A safe home is as valuable, if not more so than a beautiful home. There are a few things that every homeowner should do to ensure that they're not living with a potential health hazard or fire risk.
First, check your house for radon. This colorless, odorless gas causes about 21,000 lung cancer deaths each year from the radioactive particles it traps in your lungs as you breathe. One in every fifteen homes has elevated levels. And with test kits costing as little as $20 at your local hardware store, there's no reason not to get right on that.
While we're on the subject of deadly gas, make sure you install a carbon monoxide detector on every bedroom floor in addition to fire detectors. If a chimney flue or furnace vent gets blocked or leaks, carbon monoxide could back up in your house and kill you. Like a radon test, this is a small investment — $40 or more — for such an important safeguard.
Watch out for dryer lint. We know you clean the little trap inside the door, but most people neglect to clean the vents and ducts behind the dryer. Lint may seem innocent, but it's highly combustible, according to the U.S. Fire Administration, accounting for more than 15,000 building fires a year.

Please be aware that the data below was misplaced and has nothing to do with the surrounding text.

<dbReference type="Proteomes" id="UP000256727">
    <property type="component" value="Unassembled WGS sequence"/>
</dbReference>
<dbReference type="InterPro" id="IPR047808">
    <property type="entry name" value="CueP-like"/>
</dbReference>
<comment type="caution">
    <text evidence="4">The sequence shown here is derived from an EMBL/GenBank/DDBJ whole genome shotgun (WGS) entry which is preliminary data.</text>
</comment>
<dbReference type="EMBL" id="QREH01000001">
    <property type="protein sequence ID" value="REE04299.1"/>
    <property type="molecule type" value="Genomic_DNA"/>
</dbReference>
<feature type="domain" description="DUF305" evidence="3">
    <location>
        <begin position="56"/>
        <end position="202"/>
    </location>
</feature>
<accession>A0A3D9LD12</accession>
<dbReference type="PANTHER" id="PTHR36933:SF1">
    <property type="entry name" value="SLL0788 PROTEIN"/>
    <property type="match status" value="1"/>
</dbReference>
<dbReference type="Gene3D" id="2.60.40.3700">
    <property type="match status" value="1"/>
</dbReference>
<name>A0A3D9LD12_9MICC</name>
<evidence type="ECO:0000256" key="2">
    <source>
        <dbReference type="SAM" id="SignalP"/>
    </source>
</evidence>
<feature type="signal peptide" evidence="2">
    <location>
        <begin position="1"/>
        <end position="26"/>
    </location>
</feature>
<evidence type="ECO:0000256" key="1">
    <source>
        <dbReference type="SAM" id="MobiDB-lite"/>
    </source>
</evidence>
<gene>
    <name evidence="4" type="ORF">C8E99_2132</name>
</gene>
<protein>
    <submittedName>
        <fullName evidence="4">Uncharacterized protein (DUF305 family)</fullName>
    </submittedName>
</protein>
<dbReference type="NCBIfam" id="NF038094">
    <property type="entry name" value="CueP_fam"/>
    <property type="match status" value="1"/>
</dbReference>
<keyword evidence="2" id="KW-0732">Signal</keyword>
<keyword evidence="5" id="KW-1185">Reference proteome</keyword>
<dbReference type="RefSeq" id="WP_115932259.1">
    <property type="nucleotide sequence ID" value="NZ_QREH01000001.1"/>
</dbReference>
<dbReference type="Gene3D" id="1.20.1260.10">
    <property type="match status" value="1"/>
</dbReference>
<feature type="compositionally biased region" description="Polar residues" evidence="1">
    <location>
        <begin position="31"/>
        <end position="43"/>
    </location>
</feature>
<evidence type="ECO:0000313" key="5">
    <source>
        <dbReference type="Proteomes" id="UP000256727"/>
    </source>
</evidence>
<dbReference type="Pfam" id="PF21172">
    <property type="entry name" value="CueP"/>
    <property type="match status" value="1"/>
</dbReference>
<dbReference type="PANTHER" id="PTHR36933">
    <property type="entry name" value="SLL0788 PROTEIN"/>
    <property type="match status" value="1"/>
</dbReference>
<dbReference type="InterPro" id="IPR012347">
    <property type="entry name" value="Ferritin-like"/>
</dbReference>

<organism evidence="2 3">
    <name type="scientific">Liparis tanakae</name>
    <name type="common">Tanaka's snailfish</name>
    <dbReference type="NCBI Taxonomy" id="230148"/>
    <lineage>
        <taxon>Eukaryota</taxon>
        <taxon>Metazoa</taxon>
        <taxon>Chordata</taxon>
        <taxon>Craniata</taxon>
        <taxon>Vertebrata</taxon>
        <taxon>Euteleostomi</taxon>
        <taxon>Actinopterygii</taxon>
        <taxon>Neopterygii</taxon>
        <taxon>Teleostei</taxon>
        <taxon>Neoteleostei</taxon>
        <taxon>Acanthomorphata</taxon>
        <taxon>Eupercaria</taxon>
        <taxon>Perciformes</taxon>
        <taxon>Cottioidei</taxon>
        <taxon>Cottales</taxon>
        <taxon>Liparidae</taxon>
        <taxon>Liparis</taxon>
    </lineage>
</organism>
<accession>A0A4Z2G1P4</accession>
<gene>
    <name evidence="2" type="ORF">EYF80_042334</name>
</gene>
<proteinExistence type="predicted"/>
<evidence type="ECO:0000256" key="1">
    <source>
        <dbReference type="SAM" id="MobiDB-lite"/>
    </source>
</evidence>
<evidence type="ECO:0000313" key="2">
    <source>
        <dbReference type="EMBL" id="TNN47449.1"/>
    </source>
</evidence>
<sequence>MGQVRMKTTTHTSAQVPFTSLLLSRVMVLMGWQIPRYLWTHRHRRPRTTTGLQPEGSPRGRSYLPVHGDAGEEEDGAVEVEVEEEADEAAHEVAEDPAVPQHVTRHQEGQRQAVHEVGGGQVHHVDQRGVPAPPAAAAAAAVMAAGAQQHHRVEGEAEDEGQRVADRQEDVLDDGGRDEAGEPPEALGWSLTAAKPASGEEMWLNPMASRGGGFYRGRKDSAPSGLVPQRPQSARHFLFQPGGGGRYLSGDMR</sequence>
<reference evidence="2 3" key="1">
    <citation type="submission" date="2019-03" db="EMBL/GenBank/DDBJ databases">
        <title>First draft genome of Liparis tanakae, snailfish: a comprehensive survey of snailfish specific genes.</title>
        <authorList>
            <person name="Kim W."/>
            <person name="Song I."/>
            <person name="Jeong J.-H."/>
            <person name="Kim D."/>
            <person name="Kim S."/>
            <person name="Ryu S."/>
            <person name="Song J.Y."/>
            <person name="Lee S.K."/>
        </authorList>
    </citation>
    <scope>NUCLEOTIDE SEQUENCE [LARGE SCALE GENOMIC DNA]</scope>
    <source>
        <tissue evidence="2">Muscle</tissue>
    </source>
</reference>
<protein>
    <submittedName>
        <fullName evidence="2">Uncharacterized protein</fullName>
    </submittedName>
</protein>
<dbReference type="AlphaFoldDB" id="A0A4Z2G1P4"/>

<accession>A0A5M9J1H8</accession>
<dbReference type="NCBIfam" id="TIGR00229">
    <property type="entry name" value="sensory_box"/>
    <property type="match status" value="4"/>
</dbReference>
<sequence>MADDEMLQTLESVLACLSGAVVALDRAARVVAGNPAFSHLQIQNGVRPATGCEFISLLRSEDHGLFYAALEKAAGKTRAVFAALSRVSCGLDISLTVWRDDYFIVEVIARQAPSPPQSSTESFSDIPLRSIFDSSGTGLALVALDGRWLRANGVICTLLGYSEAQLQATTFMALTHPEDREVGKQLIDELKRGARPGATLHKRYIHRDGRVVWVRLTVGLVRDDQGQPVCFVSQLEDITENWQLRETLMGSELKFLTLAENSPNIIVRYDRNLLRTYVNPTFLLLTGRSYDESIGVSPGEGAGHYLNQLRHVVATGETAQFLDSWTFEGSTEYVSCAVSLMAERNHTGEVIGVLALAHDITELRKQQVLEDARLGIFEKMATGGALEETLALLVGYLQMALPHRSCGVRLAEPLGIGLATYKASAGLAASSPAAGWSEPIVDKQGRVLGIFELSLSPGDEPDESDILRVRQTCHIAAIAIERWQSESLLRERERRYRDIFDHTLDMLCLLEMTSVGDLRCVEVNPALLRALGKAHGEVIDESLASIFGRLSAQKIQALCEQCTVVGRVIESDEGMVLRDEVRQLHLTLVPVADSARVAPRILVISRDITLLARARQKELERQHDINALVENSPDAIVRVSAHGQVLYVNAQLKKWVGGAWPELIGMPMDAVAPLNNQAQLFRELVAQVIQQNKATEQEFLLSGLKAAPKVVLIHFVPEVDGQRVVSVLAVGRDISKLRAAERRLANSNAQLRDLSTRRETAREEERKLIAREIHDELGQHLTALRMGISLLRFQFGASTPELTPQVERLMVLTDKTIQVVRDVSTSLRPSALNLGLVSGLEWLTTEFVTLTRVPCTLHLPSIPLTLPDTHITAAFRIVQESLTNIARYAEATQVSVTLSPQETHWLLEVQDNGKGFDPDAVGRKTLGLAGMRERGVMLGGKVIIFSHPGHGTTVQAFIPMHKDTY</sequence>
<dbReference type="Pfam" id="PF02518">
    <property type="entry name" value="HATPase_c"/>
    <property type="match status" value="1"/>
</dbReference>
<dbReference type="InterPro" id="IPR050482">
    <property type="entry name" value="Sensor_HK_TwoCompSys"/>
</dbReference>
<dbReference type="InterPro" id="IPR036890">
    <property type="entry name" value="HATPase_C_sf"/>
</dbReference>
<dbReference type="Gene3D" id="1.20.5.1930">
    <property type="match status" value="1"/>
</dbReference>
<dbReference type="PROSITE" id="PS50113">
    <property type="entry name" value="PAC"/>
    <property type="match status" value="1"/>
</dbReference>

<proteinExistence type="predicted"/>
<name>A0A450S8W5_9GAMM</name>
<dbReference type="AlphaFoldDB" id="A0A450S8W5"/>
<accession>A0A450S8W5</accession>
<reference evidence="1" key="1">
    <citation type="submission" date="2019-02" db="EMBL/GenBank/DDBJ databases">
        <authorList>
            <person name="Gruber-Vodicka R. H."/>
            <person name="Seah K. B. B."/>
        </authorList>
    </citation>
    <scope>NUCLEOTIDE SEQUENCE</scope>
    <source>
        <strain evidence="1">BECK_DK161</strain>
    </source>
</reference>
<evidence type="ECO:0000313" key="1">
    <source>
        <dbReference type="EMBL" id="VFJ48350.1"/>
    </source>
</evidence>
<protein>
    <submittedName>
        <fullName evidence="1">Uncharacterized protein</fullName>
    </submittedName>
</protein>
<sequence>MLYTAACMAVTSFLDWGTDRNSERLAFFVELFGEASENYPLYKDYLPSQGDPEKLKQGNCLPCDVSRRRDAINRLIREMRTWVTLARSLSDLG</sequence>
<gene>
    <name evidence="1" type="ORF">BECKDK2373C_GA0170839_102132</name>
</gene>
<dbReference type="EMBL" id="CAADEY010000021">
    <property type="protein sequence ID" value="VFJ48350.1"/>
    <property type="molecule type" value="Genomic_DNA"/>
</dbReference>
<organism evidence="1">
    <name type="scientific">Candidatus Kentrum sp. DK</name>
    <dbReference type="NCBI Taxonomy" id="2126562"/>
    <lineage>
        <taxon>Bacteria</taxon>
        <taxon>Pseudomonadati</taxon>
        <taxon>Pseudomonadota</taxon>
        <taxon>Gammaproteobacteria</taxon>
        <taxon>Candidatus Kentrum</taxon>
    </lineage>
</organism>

Make sure your house can breathe. Home Inspectors are always surprised at how many people's bathrooms and attics aren't vented to the outside (or the vents are covered over with shingles.) This makes you a prime candidate for mold.
And if you're considering a remodel — and your home was last built or remodeled before 1978 — consider testing for lead paint and asbestos flooring. It will have to handled properly during removal, or particles can be released into the air for you to ingest.
3. Shrink your bills (and your carbon footprint in the process)
When people think of going green, they often think it takes solar panels or a hybrid car to make a difference. Not so, says Bob Schildgen, who writes the "Hey Mr. Green" column for Sierra magazine. It just takes a little old-fashioned common sense.
The best place to start is by cutting your energy usage in your home:
- Remember your mom's advice and switch off the lights when you leave a room.